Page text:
I enjoyed this book through most of it. I really liked the way the storyline with Cushing played out, taking Super-Gemma from Albuquerque to the White House and back. By the end of this book, I could easily compare it to a comic book super hero origin story. If my review and rating were based just on the resolution regarding Dr. Bickel and Cushing, I would have given it 4 stars, maybe more. However, things got really weird on the theology side of the story, and I felt very strange about the whole thing by the end.

I thought it a little odd at the end of Stealth Power, when Gemma became a Christian, and then the nanomites felt the presence of Jesus inside her. But I let it go, accepted it as the fiction that it is, and moved on. But by the 2nd half or so of this book, the nanomites are receiving instructions from Jesus. Surrendering their will to Jesus. And…being forgiven by Jesus? It took a lot more suspension of disbelief than I prefer to swallow all of that. Add to that the fact that the associate pastor who was once my favorite character had become simply a vehicle for faith-professing in the book, and even as a Christian, I felt very Bible-thumped (I don’t know if that works in this context, but I’m sure it’s clear what I mean). And in the end, I have no idea what the real purpose of Gemma’s twin, Genie, was in this book, other than to be another convert for Zander’s cause.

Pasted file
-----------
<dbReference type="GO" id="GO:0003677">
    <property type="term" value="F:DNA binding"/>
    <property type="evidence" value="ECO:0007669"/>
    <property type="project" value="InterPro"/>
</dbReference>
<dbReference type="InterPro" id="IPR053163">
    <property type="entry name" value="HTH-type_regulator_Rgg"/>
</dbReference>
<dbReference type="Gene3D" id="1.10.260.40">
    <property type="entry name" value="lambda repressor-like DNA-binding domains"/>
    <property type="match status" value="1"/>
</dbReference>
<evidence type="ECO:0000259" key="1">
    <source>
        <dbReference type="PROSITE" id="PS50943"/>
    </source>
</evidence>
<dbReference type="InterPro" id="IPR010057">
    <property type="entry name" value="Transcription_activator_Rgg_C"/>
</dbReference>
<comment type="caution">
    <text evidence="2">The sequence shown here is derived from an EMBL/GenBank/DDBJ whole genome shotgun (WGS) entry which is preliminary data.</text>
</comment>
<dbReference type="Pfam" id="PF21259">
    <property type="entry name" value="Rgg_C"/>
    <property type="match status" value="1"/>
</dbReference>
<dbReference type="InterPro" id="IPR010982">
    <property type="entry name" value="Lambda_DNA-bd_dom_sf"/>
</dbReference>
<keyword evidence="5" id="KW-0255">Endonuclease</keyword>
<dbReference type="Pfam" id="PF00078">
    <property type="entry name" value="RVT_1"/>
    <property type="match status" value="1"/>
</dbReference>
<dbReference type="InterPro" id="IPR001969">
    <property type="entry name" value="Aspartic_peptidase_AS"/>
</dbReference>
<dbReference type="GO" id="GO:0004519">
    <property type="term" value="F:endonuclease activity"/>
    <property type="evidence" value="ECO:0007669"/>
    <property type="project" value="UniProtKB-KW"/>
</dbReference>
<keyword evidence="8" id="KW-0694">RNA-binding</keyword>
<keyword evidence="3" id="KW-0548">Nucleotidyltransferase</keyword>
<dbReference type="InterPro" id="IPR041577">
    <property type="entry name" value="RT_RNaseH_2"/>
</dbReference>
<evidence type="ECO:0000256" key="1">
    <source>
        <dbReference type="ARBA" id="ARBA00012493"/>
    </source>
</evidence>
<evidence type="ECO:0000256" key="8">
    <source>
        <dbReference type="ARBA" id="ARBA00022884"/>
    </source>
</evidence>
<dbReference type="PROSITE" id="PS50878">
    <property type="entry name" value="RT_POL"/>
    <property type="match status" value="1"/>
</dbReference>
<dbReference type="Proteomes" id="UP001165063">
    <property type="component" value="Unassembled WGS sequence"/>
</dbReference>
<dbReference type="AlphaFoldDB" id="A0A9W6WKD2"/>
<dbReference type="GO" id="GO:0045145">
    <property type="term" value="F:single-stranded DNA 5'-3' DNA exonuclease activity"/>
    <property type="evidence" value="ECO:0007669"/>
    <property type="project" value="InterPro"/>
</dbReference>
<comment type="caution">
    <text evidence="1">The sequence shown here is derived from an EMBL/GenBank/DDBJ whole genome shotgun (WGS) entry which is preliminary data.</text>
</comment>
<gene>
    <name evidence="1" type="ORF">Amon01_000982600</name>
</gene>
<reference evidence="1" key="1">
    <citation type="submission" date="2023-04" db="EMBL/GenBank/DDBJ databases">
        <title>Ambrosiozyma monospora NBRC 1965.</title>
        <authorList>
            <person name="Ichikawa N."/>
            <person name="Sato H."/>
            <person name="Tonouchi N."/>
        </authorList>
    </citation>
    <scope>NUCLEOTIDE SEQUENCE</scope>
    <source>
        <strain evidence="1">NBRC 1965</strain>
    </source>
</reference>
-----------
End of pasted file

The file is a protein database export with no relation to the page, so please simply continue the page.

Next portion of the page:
The first book was mostly in 1st-person from Gemma’s point of view, with a little 3rd-person if the author wanted to show things happening with other characters. This was explained in the fact that Gemma was keeping a journal of everything happened after she became invisible. However, the journal aspect was sort of abandoned in book 2, and by this point, it’s more like half-1st person, half-3rd person. Which is strange and confusing. The writing style as a whole still put me off a bit, especially in the 1st-person parts. It’s incredibly casual and conversational. In the end, I think the author’s style isn’t really for me, but the story about the nanomites, the invisibility, and Gemma escaping the bad guy is unique and interesting! I only wish there hadn’t been so much else to bog it down.

The series continues on for one more book (at this time), which from the synopsis is clear is a divergent from the main story arc in the first three. I plan to read it soon, because I did come this far. At this point, I would still recommend the series to fans of Christian mysteries & thrillers and lovers of this type of sci-fi, especially since I think many others wouldn’t be so bothered by the things that bothered me. Some other reviews do mention being put off by the nanomites’ seeming religious experience, but also express that the story outside of that is good.

Find out more about Stealth Retribution

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If you’ve read this book, or read it in the future, feel free to let me know what you think!